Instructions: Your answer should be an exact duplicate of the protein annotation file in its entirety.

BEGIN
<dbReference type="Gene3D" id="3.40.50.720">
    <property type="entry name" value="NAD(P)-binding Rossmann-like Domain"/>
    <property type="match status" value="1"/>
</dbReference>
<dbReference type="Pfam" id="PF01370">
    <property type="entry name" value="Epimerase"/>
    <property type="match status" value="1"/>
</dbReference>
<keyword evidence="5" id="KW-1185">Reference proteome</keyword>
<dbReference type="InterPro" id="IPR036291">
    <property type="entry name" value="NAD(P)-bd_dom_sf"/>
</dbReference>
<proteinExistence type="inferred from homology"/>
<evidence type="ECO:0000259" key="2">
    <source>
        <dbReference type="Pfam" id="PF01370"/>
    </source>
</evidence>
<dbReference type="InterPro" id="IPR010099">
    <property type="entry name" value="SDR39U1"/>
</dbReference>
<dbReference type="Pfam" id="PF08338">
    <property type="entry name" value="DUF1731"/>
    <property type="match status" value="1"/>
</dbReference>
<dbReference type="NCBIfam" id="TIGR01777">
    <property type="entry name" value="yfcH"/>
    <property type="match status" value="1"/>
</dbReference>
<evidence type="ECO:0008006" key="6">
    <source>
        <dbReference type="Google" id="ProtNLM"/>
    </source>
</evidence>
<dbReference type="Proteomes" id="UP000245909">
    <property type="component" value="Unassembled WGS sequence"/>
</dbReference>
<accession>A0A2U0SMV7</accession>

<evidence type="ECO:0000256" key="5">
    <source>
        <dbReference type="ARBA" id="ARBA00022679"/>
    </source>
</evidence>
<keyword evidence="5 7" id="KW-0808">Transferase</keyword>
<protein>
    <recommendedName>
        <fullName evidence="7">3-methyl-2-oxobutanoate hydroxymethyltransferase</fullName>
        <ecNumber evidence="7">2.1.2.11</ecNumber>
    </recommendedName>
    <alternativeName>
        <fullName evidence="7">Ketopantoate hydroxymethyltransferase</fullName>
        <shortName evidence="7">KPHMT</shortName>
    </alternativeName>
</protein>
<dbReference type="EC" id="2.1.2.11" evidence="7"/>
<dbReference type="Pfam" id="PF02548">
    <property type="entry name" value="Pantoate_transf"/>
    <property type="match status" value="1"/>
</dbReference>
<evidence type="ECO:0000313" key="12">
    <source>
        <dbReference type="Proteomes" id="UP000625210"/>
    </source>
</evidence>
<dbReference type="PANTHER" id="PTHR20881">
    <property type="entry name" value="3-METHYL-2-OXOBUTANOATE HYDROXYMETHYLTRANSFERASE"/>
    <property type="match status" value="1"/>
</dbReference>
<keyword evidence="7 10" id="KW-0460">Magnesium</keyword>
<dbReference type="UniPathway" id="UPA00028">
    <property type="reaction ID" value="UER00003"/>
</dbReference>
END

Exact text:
<dbReference type="Gene3D" id="3.40.50.720">
    <property type="entry name" value="NAD(P)-binding Rossmann-like Domain"/>
    <property type="match status" value="1"/>
</dbReference>
<dbReference type="Pfam" id="PF01370">
    <property type="entry name" value="Epimerase"/>
    <property type="match status" value="1"/>
</dbReference>
<keyword evidence="5" id="KW-1185">Reference proteome</keyword>
<dbReference type="InterPro" id="IPR036291">
    <property type="entry name" value="NAD(P)-bd_dom_sf"/>
</dbReference>
<proteinExistence type="inferred from homology"/>
<evidence type="ECO:0000259" key="2">
    <source>
        <dbReference type="Pfam" id="PF01370"/>
    </source>
</evidence>
<dbReference type="InterPro" id="IPR010099">
    <property type="entry name" value="SDR39U1"/>
</dbReference>
<dbReference type="Pfam" id="PF08338">
    <property type="entry name" value="DUF1731"/>
    <property type="match status" value="1"/>
</dbReference>
<dbReference type="NCBIfam" id="TIGR01777">
    <property type="entry name" value="yfcH"/>
    <property type="match status" value="1"/>
</dbReference>
<evidence type="ECO:0008006" key="6">
    <source>
        <dbReference type="Google" id="ProtNLM"/>
    </source>
</evidence>
<dbReference type="Proteomes" id="UP000245909">
    <property type="component" value="Unassembled WGS sequence"/>
</dbReference>
<accession>A0A2U0SMV7</accession>

<evidence type="ECO:0000256" key="5">
    <source>
        <dbReference type="ARBA" id="ARBA00022679"/>
    </source>
</evidence>
<keyword evidence="5 7" id="KW-0808">Transferase</keyword>
<protein>
    <recommendedName>
        <fullName evidence="7">3-methyl-2-oxobutanoate hydroxymethyltransferase</fullName>
        <ecNumber evidence="7">2.1.2.11</ecNumber>
    </recommendedName>
    <alternativeName>
        <fullName evidence="7">Ketopantoate hydroxymethyltransferase</fullName>
        <shortName evidence="7">KPHMT</shortName>
    </alternativeName>
</protein>
<dbReference type="EC" id="2.1.2.11" evidence="7"/>
<dbReference type="Pfam" id="PF02548">
    <property type="entry name" value="Pantoate_transf"/>
    <property type="match status" value="1"/>
</dbReference>
<evidence type="ECO:0000313" key="12">
    <source>
        <dbReference type="Proteomes" id="UP000625210"/>
    </source>
</evidence>
<dbReference type="PANTHER" id="PTHR20881">
    <property type="entry name" value="3-METHYL-2-OXOBUTANOATE HYDROXYMETHYLTRANSFERASE"/>
    <property type="match status" value="1"/>
</dbReference>
<keyword evidence="7 10" id="KW-0460">Magnesium</keyword>
<dbReference type="UniPathway" id="UPA00028">
    <property type="reaction ID" value="UER00003"/>
</dbReference>